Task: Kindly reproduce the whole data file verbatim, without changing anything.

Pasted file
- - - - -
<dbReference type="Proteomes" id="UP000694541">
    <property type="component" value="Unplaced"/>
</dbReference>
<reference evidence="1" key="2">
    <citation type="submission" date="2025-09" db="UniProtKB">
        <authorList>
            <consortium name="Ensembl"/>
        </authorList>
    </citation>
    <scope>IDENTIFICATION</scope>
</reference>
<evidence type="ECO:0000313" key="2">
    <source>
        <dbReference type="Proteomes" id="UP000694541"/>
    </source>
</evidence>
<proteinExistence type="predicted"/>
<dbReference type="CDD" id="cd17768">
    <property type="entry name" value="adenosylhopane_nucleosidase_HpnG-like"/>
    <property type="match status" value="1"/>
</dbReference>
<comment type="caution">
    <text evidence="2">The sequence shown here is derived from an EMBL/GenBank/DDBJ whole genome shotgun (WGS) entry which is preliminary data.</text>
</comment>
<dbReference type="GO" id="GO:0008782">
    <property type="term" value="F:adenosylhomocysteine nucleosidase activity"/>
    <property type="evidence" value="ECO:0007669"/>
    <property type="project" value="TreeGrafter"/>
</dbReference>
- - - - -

<dbReference type="Proteomes" id="UP000694541">
    <property type="component" value="Unplaced"/>
</dbReference>
<reference evidence="1" key="2">
    <citation type="submission" date="2025-09" db="UniProtKB">
        <authorList>
            <consortium name="Ensembl"/>
        </authorList>
    </citation>
    <scope>IDENTIFICATION</scope>
</reference>
<evidence type="ECO:0000313" key="2">
    <source>
        <dbReference type="Proteomes" id="UP000694541"/>
    </source>
</evidence>
<proteinExistence type="predicted"/>
<dbReference type="CDD" id="cd17768">
    <property type="entry name" value="adenosylhopane_nucleosidase_HpnG-like"/>
    <property type="match status" value="1"/>
</dbReference>
<comment type="caution">
    <text evidence="2">The sequence shown here is derived from an EMBL/GenBank/DDBJ whole genome shotgun (WGS) entry which is preliminary data.</text>
</comment>
<dbReference type="GO" id="GO:0008782">
    <property type="term" value="F:adenosylhomocysteine nucleosidase activity"/>
    <property type="evidence" value="ECO:0007669"/>
    <property type="project" value="TreeGrafter"/>
</dbReference>